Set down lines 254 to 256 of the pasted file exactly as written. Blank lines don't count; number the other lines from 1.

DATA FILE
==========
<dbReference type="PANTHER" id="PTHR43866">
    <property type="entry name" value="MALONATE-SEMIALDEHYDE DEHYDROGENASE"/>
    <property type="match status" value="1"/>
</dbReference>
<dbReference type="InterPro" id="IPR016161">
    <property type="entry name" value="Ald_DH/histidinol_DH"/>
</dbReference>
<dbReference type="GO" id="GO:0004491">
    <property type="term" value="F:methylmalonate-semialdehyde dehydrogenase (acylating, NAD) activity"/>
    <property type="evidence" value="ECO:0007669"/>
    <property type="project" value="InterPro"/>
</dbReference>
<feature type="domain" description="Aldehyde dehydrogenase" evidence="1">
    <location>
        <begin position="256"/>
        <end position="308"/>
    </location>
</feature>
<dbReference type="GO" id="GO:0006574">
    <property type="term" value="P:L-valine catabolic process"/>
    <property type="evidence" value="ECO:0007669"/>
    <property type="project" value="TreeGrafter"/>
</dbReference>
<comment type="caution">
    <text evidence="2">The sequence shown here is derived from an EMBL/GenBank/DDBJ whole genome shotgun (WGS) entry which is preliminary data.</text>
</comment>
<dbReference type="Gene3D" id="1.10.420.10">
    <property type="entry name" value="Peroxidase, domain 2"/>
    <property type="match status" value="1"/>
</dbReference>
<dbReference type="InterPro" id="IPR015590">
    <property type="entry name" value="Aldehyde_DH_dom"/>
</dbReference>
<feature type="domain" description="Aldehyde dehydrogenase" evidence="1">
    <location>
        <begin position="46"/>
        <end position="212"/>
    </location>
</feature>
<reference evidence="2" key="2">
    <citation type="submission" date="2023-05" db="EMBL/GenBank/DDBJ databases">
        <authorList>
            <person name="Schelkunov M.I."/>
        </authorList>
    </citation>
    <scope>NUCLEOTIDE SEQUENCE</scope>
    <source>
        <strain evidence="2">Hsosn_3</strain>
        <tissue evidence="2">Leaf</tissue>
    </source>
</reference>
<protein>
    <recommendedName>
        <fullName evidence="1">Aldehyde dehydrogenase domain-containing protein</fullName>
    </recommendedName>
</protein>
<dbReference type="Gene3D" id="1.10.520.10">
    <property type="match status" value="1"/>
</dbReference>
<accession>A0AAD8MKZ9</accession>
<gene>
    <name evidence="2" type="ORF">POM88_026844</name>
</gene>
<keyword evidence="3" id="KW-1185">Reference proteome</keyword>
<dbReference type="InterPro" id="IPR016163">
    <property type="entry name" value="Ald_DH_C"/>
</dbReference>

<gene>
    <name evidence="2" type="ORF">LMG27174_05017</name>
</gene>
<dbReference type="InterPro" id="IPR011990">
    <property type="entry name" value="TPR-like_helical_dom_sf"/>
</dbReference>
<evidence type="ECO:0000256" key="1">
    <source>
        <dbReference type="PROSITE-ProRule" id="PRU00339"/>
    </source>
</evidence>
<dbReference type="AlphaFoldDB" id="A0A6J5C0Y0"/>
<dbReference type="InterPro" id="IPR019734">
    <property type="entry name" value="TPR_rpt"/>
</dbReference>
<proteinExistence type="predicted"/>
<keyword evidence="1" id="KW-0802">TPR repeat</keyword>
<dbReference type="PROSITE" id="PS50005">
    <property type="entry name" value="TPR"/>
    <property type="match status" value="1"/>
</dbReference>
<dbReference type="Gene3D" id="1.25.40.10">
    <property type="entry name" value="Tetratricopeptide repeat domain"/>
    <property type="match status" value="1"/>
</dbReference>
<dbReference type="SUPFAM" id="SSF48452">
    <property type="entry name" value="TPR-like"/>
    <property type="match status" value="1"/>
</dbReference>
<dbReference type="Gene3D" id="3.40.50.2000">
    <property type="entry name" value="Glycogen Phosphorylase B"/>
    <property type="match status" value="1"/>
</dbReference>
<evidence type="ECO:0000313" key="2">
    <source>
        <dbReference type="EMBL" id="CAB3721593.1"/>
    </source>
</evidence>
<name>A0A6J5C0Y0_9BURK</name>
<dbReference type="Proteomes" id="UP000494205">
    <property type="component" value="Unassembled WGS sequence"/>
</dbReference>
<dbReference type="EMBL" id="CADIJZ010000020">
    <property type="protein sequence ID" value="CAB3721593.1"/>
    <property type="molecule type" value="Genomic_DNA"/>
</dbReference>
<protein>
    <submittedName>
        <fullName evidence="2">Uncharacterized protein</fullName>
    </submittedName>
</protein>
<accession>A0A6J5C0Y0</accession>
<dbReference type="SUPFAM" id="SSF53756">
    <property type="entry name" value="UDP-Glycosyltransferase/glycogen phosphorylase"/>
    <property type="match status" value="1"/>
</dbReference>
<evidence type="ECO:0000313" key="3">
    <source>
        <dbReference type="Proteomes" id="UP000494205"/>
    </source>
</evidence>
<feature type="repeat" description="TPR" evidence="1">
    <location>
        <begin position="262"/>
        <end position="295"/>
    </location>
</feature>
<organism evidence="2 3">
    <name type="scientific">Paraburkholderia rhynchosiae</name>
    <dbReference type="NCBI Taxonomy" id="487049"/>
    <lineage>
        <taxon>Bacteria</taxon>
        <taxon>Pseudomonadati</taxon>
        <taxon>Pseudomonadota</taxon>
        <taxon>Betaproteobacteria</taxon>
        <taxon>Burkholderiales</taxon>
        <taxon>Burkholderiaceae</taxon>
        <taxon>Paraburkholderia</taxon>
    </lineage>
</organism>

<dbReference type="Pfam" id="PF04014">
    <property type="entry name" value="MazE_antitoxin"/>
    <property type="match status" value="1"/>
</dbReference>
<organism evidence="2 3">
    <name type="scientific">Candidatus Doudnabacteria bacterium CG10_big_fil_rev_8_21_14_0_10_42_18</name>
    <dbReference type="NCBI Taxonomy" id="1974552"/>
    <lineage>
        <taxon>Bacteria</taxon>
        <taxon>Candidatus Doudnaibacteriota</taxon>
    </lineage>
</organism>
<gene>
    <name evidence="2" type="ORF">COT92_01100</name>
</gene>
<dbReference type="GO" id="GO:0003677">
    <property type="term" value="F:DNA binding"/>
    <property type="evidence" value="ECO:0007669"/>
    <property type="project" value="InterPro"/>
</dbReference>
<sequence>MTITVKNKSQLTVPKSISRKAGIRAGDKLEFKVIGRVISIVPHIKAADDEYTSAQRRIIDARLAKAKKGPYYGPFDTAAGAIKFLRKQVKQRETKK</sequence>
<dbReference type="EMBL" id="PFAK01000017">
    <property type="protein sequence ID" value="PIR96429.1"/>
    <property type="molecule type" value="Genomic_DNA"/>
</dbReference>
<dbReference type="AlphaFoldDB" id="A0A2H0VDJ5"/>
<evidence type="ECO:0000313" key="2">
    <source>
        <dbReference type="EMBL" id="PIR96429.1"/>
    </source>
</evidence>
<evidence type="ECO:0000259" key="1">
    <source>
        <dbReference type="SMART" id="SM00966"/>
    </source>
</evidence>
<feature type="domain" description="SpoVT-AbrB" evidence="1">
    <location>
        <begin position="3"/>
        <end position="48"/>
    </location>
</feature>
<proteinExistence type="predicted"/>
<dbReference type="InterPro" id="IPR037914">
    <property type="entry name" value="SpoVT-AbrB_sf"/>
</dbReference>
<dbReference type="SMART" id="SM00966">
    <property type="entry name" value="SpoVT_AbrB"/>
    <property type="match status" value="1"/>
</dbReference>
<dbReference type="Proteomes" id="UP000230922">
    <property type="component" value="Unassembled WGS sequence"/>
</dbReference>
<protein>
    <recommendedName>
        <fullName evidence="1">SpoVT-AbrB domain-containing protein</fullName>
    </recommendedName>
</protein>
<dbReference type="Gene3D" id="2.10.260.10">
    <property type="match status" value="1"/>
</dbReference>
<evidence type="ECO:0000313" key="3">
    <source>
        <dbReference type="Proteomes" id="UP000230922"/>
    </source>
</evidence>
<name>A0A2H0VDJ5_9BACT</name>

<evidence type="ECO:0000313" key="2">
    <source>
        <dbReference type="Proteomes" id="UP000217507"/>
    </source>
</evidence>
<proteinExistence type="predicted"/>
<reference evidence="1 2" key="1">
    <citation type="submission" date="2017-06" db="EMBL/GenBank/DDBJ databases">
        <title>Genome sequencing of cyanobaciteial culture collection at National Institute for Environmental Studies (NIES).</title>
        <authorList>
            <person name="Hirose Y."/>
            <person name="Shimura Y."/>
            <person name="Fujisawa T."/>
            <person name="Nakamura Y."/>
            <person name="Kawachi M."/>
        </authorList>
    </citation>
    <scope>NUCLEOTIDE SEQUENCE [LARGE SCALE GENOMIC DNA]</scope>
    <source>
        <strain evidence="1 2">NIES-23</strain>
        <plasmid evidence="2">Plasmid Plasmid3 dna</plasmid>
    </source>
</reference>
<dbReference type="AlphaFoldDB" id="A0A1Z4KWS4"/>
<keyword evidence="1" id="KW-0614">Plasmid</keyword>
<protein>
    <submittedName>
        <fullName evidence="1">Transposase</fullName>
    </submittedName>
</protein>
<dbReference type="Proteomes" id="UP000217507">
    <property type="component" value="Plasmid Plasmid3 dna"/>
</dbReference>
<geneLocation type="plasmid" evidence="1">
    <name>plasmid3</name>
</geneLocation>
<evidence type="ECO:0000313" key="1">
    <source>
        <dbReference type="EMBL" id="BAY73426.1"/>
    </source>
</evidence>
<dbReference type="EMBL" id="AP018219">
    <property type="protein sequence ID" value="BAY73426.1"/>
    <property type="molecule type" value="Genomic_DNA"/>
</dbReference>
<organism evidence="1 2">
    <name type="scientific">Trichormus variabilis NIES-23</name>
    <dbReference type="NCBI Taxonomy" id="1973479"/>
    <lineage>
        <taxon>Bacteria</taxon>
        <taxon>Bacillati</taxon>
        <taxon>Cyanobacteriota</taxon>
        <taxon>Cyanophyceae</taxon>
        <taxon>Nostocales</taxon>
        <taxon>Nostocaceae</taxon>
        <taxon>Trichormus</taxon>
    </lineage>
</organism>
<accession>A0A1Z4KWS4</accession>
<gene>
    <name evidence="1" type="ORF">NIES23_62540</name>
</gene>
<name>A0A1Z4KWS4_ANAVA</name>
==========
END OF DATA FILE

    </source>
</evidence>
<dbReference type="EMBL" id="AP018219">